In claim eight, Applicant asserts that trial counsel was ineffective in failing
to investigate his competency. In support, he alleges that as a result of being physically
assaulted by three adult males on July 21, 2007, he suffers from psychological
conditions, including short-term memory loss, sleep disorder, poor vision in both eyes,
severe anxiety, post-traumatic stress disorder (PTSD), post-concussion syndrome, and
agoraphobia. (ECF No. 1, at 11).
A criminal defendant has a federal due process right not to be tried while
mentally incompetent. Drope v. Missouri, 420 U.S. 162, 172 (1975). A defendant is
competent to stand trial if he has (1) “a rational as well as factual understanding of the
proceedings against him,” and (2) “sufficient present ability to consult with his lawyer
with a reasonable degree of understanding.” Dusky v. United States, 362 U.S. 402
(1960) (per curiam); see also Godinez v. Moran, 509 US 389, 396 (1993). Evidence of
a defendant’s irrational behavior, his demeanor at trial, and any prior medical opinion on
competence to stand trial, as well as defense counsel’s assessment, are all relevant in
assessing competency. See Drope, 420 U.S. at 180; Medina v. California, 505 U.S.
437, 450 (1992). See also United States v. Cornejo–Sandoval, 564 F.3d 1225, 1234-35
(10th Cir. 2009).
In Hoeck II, the Colorado Court of Appeals applied the Strickland standard (ECF
No. 12-9, at 3), and rejected Applicant’s claim on the following grounds:
Next, we reject [Applicant’s] claim that his trial counsel was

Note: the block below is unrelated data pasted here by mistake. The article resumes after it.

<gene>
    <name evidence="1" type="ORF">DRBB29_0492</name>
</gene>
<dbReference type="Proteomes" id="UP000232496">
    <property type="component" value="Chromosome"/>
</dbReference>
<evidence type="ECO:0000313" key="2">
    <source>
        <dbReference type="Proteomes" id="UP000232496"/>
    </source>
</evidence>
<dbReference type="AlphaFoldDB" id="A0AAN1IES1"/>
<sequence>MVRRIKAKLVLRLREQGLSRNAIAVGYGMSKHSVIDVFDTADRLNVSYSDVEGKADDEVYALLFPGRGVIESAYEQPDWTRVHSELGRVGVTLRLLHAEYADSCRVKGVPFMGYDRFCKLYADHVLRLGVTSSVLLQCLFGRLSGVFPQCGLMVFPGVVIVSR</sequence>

ineffective for failing to investigate [Applicant’s] competency to stand trial.
The law presumes that a defendant is competent to stand trial, and
thus, the burden to prove incompetency rests with the accused. People v.
Palmer, 31 P.3d 863, 866 (Colo. 2001). A defendant’s competence is a
question of fact, and the trial court’s ruling is reviewed for an abuse of
discretion. See id. at 865-66.
Here, in his postconviction filings, [Applicant] complains of
short-term memory loss, anxiety, post-traumatic stress disorder (PTSD),
post-concussive syndrome, agoraphobia, and other conditions, which he
claims resulted from a physical assault that occurred prior to his arrest. He
describes an incident in which he could not assist or cooperate with
counsel, but instead ran in panic from a conference room. However, he
does not claim that the inability to cooperate and assist persisted beyond
this incident. Finally, he makes a bare assertion that he was “unable to
testify or to confront adverse witnesses” as a result of his PTSD.
The trial court rejected the claim, finding that the record
conclusively showed that [Applicant] was competent to stand trial. The
court concluded that [Applicant’s] pro se filings and his participation in
court hearings demonstrated that he understood the nature of the
proceedings and was fully capable of assisting in his defense. See id. at
870 (concluding that the record showed the defendant was able to
understand the proceedings and assist in his defense, despite claims of
amnesia); People v. Price, 240 P.3d 557, 563 (Colo. App. 2010) (trial court
was under no duty to suspend proceedings and determine the defendant’s